Kingdom of Lesotho
Muso oa Lesotho
CAPITAL : Maseru
FLAG : The flag is divided diagonally from the lower hoist side corner; the upper half is white bearing the brown silhouette of a large shield with crossed spear and club; the lower half is a diagonal blue band with a green triangle in the corner.
ANTHEM : Lesotho Fatse La Bo-nata Rona (Lesotho, the Country of Our Fathers).
MONETARY UNIT : Lesotho is part of the South African monetary area; the maloti of 100 lisente, introduced in 1980, is on a par with the South African rand ( R ), which also is legal tender. There are coins of 1, 2, 5, 10, 25, and 50 lisente, and notes of 2, 5, 10, 20, and 50 maloti ( M ). M 1 = $0.1329 (or $1 = M 7.52) as of May 2003.
WEIGHTS AND MEASURES : British and metric weights and measures are in general use.
HOLIDAYS : New Year's Day, 1 January; Moshoeshoe's Day, 12 March; Family Day, 1st Monday in July; King's Birthday, 17 July; Independence Day, 4 October; National Sports Day, 6 October; Christmas, 25 December; Boxing Day, 26 December. Movable Christian holidays include Good Friday, Easter Monday, and Ascension.
TIME : 2 PM = noon GMT.
In 1996, around 60% of active male wage earners in Lesotho worked in South Africa. There were 6,000 migrants living in Lesotho in 2000, and virtually no refugees. In that year, the net migration rate was -3.4 per 1,000 population. The government views the migration levels as satisfactory.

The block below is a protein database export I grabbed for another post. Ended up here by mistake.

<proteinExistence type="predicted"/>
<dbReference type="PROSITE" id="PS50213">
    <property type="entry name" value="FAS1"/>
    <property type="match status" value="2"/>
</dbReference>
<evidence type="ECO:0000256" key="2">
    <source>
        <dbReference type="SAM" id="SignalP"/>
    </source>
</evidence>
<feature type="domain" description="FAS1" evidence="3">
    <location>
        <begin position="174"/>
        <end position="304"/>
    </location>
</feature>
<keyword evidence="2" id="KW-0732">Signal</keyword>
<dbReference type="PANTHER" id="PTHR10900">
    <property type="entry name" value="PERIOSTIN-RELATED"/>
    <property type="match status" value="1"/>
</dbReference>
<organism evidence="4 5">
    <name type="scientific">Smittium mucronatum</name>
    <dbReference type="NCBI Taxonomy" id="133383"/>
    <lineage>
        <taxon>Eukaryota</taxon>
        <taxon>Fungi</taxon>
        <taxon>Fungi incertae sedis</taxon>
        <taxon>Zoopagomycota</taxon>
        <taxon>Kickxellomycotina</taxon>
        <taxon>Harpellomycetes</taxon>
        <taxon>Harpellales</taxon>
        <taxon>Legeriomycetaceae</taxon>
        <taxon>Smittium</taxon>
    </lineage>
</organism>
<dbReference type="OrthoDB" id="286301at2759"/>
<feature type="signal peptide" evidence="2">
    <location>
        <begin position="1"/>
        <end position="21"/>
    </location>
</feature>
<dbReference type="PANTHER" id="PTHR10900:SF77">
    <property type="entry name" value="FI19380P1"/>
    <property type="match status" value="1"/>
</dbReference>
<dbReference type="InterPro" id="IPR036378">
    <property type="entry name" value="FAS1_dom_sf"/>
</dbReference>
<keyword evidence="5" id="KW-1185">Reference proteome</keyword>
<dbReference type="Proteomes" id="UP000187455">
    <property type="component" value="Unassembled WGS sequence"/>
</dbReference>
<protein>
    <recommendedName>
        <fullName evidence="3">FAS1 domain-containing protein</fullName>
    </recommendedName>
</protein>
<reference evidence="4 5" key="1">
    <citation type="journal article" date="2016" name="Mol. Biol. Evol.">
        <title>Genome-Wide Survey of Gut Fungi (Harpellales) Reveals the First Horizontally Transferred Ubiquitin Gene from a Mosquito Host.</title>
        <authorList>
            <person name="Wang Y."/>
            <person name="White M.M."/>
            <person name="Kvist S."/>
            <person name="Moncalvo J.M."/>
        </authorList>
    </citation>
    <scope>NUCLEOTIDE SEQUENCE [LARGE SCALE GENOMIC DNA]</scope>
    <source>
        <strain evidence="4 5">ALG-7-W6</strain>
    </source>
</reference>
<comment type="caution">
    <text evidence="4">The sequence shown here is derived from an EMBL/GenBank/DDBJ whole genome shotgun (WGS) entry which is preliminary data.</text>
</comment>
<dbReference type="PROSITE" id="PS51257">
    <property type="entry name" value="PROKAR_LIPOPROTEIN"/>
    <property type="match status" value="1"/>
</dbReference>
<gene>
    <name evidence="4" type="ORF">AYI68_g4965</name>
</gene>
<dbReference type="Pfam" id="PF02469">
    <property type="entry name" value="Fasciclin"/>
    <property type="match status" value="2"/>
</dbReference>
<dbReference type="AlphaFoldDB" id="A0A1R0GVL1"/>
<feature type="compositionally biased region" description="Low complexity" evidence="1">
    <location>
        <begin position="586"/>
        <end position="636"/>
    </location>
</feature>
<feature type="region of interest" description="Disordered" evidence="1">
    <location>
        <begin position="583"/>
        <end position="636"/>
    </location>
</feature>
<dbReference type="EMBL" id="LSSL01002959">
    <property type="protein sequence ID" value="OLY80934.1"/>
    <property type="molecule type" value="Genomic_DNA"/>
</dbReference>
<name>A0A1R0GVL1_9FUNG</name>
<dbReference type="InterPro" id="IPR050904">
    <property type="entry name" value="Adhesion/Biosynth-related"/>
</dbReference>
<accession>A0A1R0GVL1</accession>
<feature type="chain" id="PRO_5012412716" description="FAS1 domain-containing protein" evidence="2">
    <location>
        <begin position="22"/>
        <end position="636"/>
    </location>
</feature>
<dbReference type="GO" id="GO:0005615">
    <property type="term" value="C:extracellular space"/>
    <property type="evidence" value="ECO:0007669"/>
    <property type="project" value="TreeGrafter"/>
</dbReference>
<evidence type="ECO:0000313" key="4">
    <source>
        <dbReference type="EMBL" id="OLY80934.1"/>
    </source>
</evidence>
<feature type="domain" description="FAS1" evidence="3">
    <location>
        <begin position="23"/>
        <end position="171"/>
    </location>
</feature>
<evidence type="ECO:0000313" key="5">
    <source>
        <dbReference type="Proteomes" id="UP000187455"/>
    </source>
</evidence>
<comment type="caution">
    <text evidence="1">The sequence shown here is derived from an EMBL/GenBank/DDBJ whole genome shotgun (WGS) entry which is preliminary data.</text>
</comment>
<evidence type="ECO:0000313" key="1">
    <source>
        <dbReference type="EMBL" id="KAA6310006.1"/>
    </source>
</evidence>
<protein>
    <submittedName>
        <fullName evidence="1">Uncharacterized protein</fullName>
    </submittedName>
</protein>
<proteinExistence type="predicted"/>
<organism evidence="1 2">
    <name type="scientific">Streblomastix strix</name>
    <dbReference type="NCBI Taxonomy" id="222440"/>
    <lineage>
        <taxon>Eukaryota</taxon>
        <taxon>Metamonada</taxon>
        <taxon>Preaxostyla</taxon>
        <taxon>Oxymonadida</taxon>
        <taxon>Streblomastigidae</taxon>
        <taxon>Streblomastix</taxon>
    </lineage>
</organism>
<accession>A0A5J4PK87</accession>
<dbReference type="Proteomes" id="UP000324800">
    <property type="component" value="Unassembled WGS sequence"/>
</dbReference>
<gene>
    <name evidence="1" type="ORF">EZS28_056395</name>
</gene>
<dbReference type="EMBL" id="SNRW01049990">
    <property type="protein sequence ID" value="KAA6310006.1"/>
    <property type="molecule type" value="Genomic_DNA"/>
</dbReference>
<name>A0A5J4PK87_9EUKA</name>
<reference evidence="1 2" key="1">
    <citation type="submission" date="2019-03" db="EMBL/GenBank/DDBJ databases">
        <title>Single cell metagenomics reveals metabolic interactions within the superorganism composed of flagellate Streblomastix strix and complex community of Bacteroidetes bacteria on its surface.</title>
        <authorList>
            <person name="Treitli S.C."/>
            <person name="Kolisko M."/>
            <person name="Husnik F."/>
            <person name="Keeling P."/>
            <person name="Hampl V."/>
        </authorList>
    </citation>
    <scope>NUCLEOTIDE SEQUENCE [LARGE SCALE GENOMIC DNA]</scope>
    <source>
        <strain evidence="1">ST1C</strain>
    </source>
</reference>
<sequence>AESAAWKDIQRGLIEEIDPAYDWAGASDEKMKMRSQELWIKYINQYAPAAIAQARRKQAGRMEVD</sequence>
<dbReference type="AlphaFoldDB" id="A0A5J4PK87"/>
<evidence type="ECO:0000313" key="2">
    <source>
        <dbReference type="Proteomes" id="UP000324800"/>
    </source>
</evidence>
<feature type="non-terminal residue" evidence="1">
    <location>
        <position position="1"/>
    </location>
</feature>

Lesotho is ethnically homogeneous. At least 99.7% of the people are Sotho. In 1998 there were about 1,600 Europeans and 800 Asians in the country.
The Sesotho (southern Sotho) language is spoken by virtually all the indigenous population. English shares with Sesotho the position of official language. Zulu and Xhosa are also spoken.
An estimated 2000-member army has ground troops and an air wing. The security forces also consist of a mounted police. A 1998 mutiny was quelled with the aid of troops from South Africa and Botswana; they were withdrawn the following year. The defense budget in 1999 was $34 million.
Fishing has not yet been popularized, although the Malutsenyane River is one of the best natural trout-fishing grounds in Africa. There is virtually no commercial fishing. In 2000, the total catch was 32 tons, including 20 tons of carp.
Lesotho is almost devoid of natural woodland. Trees have been planted in conjunction with soil conservation programs. Roundwood production in 2000 was estimated at 2,022,000 cu m, all nonconiferous logs for fuel.
In 1995, there were at least three insurance companies operating in Lesotho. During the 1998 destruction of commercial life, most firms were not covered by insurance, lengthening the rebuilding process.
Lesotho has no territories or colonies.
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